Sonya Awning April 06th, 2018 - 10:44:48
Arms - the part of the frame which folds closed at the elbow when the awning is retracted (rolls in) and opens when the awning is extended (rolls out). Shoulder - the joints on the retractable awning arms where arms attach to the mounting bar. Front bar - the extrusion at the very front of the awning frame. Hood - a cover which fits over the retractable awning frame and fabric; when the awning is fully retracted, the hood protects the exposed fabric, frame, and motor from the elements. Valance - a strip of fabric, usually a few inches high, which hangs from the front bar of the retractable awning. Rib - the cross bars of the frame which support the awning fabric. Not every awning style has ribs, since ribs are often used to create a shape to the awning frame; for example, lateral arm retractable awnings dont have any ribs. Canopy - an elongated, dome, or waterfall style retractable awning.
Other retractable awning features impact how well the awning wears, and, therefore, how easy it is to maintain: Electro-statically powder-coated aluminum frames to resist corrosion and chipping Sealed and self-lubricating retractable awning motors Weather-sealed wind, motion, rain, and sun sensors and other accessories Stainless-steel mounting hardware to prevent staining or bleeding from rust Kevlar® brand straps in the arms, not steel cables which will rust TÜV product approved and Eurolab certified frames These components make the average lifetime of a retractable awning 12-15 years for fabric and 25 years for the frame - almost five times longer than most fixed awnings or canopies, and without the need to professional cleaning or seasonal storage problems. With retractable awnings, the keyword for maintenance is effortless.
Energy savings. Retractable awnings and vertical drop screens can lower indoor temperatures by 75% and cut air conditioning use by 25%, which significantly lowers energy bills. Element protection. Awnings and drop screens protect areas from weather like rain and wind or from glare and UV rays from the sun. Allergen protection, particularly by vertically-hanging awnings used as screens around patios. Privacy for activity areas such as spas or hot tubs and pools. Retractable awnings can be used for any kind of outdoor exposure, like patios and seating areas, and for indoor areas, such as over windows and doors. There are significant differences between.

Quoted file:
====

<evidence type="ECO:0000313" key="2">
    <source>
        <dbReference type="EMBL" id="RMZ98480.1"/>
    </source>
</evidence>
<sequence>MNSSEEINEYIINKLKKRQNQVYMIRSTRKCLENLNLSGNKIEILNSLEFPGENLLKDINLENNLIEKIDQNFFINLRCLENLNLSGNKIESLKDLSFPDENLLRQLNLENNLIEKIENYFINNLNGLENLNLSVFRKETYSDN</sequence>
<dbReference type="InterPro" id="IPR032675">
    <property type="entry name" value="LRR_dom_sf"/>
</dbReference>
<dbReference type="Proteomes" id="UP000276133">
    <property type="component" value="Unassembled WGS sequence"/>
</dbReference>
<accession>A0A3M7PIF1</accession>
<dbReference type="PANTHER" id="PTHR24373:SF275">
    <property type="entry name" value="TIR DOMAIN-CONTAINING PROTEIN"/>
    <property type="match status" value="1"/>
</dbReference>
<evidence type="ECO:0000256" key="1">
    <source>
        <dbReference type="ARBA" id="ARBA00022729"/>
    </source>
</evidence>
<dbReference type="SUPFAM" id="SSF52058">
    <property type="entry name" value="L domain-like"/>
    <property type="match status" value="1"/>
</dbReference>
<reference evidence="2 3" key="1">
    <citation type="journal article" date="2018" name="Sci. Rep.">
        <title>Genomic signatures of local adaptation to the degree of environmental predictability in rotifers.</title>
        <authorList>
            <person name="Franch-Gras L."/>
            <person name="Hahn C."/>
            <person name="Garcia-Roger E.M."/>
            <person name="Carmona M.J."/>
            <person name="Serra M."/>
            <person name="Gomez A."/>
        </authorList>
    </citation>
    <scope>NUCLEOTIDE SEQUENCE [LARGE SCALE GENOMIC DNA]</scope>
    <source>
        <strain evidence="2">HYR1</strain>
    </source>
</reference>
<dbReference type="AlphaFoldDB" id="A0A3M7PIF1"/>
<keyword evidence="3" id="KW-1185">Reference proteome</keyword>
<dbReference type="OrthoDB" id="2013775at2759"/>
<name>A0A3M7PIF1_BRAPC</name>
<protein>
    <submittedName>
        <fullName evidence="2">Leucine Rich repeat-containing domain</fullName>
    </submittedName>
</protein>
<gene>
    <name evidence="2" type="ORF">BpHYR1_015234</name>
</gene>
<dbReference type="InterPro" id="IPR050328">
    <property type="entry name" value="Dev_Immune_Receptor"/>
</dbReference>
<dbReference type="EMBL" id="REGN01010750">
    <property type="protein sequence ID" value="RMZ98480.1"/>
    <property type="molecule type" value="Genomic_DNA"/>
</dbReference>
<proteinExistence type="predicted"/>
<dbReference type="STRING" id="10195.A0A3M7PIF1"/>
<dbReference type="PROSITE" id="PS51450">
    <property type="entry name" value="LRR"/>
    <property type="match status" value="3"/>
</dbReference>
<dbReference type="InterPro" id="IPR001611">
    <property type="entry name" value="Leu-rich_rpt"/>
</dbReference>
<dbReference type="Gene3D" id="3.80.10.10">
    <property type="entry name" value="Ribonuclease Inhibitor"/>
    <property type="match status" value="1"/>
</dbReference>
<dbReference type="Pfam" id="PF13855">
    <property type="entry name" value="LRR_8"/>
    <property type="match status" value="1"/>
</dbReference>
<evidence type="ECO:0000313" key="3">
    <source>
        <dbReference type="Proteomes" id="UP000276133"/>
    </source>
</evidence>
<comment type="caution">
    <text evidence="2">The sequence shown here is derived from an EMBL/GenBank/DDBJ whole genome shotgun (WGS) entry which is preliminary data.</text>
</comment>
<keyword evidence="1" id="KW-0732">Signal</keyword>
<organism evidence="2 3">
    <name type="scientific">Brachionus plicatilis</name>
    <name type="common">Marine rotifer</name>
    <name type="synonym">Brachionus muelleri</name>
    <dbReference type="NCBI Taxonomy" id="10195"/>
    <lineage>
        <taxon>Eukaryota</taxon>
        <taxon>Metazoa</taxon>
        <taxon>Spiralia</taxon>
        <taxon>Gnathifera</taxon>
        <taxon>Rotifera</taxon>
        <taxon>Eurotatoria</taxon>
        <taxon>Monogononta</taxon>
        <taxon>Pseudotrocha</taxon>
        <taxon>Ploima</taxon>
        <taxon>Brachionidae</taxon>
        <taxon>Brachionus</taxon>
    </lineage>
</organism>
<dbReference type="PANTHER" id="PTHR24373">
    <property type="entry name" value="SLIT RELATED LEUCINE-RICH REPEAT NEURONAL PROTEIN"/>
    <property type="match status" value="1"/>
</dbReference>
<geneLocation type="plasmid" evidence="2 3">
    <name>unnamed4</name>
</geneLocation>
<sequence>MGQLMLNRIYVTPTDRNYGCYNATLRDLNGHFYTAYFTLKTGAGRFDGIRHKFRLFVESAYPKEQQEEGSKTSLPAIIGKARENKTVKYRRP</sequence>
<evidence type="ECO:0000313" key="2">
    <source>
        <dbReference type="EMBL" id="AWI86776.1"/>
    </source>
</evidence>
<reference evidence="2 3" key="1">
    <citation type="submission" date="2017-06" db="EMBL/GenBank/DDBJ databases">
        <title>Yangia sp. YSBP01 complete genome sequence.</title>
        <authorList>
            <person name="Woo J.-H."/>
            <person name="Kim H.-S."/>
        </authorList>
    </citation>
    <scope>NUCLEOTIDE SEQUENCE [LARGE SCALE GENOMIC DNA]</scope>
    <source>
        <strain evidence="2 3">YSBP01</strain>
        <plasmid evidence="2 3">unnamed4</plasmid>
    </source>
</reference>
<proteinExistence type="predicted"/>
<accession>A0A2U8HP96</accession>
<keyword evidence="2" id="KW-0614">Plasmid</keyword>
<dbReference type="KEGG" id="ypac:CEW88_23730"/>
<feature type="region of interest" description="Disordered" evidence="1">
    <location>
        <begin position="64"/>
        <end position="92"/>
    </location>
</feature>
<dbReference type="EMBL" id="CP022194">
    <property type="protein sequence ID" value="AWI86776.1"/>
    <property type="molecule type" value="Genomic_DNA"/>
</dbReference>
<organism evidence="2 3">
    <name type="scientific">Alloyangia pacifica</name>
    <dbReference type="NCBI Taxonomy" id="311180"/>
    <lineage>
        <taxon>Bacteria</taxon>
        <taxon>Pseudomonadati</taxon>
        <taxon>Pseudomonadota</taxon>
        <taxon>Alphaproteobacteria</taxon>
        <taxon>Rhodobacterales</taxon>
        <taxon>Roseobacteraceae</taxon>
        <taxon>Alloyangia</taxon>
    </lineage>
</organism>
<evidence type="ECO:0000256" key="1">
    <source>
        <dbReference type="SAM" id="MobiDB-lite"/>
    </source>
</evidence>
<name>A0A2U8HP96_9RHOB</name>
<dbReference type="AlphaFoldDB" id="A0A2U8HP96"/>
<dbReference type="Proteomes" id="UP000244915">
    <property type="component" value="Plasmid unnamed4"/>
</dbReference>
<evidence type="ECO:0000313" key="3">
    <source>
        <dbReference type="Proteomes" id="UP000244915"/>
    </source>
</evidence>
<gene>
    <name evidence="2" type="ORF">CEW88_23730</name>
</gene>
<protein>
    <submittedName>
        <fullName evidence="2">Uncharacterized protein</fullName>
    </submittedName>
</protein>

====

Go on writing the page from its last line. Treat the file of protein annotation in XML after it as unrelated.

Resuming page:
That is starting to change, though. More and more American consumers are asking about vibrant colors or patterns - like florals and even paisleys - when they look at awning fabrics, and more exotic designs are starting to come over from Europe, at least for high-end use. As energy efficiency becomes more common, it could become more natural to look for stylish, as well as functional, solutions, which will broaden the retractable awning market even more. What the Future Holds As energy efficiency continues to be a growing issue for American homeowners, retractable awnings will be a new opportunity to explore. Based on the experiences and widespread effectiveness observed in Europe, there are exciting changes in store for American markets in the next few years: new architectural design integration with new construction, wildly expanding fabric choices and styles, new retractable awning designs, and natural energy efficiency.